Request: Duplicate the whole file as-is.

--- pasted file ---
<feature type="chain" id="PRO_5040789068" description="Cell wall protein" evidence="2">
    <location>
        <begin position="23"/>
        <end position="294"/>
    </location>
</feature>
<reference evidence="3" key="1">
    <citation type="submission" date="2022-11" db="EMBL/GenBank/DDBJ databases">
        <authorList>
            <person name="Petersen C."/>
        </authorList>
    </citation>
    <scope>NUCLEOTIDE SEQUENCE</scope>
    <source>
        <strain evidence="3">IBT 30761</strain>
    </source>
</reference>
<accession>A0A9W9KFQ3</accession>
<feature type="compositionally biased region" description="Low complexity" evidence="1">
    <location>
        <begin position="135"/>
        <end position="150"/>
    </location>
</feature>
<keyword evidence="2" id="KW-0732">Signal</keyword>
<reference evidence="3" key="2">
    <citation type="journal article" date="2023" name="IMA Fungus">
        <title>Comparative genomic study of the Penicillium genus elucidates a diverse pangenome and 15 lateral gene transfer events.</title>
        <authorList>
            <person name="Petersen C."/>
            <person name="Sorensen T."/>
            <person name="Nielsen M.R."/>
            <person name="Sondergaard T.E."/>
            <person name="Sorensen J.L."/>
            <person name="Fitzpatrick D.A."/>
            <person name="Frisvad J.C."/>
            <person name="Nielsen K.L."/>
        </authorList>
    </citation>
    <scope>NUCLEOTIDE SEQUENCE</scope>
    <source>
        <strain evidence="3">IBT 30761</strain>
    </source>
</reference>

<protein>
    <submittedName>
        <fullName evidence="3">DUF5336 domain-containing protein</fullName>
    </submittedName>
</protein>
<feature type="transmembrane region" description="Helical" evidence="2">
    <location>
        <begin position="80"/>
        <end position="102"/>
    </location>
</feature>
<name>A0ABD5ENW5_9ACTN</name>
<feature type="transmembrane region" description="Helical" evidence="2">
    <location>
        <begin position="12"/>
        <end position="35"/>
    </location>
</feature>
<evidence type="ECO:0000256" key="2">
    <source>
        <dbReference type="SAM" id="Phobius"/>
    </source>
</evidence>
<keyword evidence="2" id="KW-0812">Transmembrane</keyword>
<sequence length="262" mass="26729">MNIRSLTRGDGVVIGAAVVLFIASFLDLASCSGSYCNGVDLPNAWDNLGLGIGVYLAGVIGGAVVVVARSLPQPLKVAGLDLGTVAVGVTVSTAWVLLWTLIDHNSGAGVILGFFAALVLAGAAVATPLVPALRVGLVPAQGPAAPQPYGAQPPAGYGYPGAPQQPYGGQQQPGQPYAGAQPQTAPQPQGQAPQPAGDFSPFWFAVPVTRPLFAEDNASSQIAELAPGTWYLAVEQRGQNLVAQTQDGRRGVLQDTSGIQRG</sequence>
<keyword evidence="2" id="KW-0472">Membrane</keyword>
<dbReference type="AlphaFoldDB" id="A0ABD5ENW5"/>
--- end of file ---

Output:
<feature type="chain" id="PRO_5040789068" description="Cell wall protein" evidence="2">
    <location>
        <begin position="23"/>
        <end position="294"/>
    </location>
</feature>
<reference evidence="3" key="1">
    <citation type="submission" date="2022-11" db="EMBL/GenBank/DDBJ databases">
        <authorList>
            <person name="Petersen C."/>
        </authorList>
    </citation>
    <scope>NUCLEOTIDE SEQUENCE</scope>
    <source>
        <strain evidence="3">IBT 30761</strain>
    </source>
</reference>
<accession>A0A9W9KFQ3</accession>
<feature type="compositionally biased region" description="Low complexity" evidence="1">
    <location>
        <begin position="135"/>
        <end position="150"/>
    </location>
</feature>
<keyword evidence="2" id="KW-0732">Signal</keyword>
<reference evidence="3" key="2">
    <citation type="journal article" date="2023" name="IMA Fungus">
        <title>Comparative genomic study of the Penicillium genus elucidates a diverse pangenome and 15 lateral gene transfer events.</title>
        <authorList>
            <person name="Petersen C."/>
            <person name="Sorensen T."/>
            <person name="Nielsen M.R."/>
            <person name="Sondergaard T.E."/>
            <person name="Sorensen J.L."/>
            <person name="Fitzpatrick D.A."/>
            <person name="Frisvad J.C."/>
            <person name="Nielsen K.L."/>
        </authorList>
    </citation>
    <scope>NUCLEOTIDE SEQUENCE</scope>
    <source>
        <strain evidence="3">IBT 30761</strain>
    </source>
</reference>

<protein>
    <submittedName>
        <fullName evidence="3">DUF5336 domain-containing protein</fullName>
    </submittedName>
</protein>
<feature type="transmembrane region" description="Helical" evidence="2">
    <location>
        <begin position="80"/>
        <end position="102"/>
    </location>
</feature>
<name>A0ABD5ENW5_9ACTN</name>
<feature type="transmembrane region" description="Helical" evidence="2">
    <location>
        <begin position="12"/>
        <end position="35"/>
    </location>
</feature>
<evidence type="ECO:0000256" key="2">
    <source>
        <dbReference type="SAM" id="Phobius"/>
    </source>
</evidence>
<keyword evidence="2" id="KW-0812">Transmembrane</keyword>
<sequence length="262" mass="26729">MNIRSLTRGDGVVIGAAVVLFIASFLDLASCSGSYCNGVDLPNAWDNLGLGIGVYLAGVIGGAVVVVARSLPQPLKVAGLDLGTVAVGVTVSTAWVLLWTLIDHNSGAGVILGFFAALVLAGAAVATPLVPALRVGLVPAQGPAAPQPYGAQPPAGYGYPGAPQQPYGGQQQPGQPYAGAQPQTAPQPQGQAPQPAGDFSPFWFAVPVTRPLFAEDNASSQIAELAPGTWYLAVEQRGQNLVAQTQDGRRGVLQDTSGIQRG</sequence>
<keyword evidence="2" id="KW-0472">Membrane</keyword>
<dbReference type="AlphaFoldDB" id="A0ABD5ENW5"/>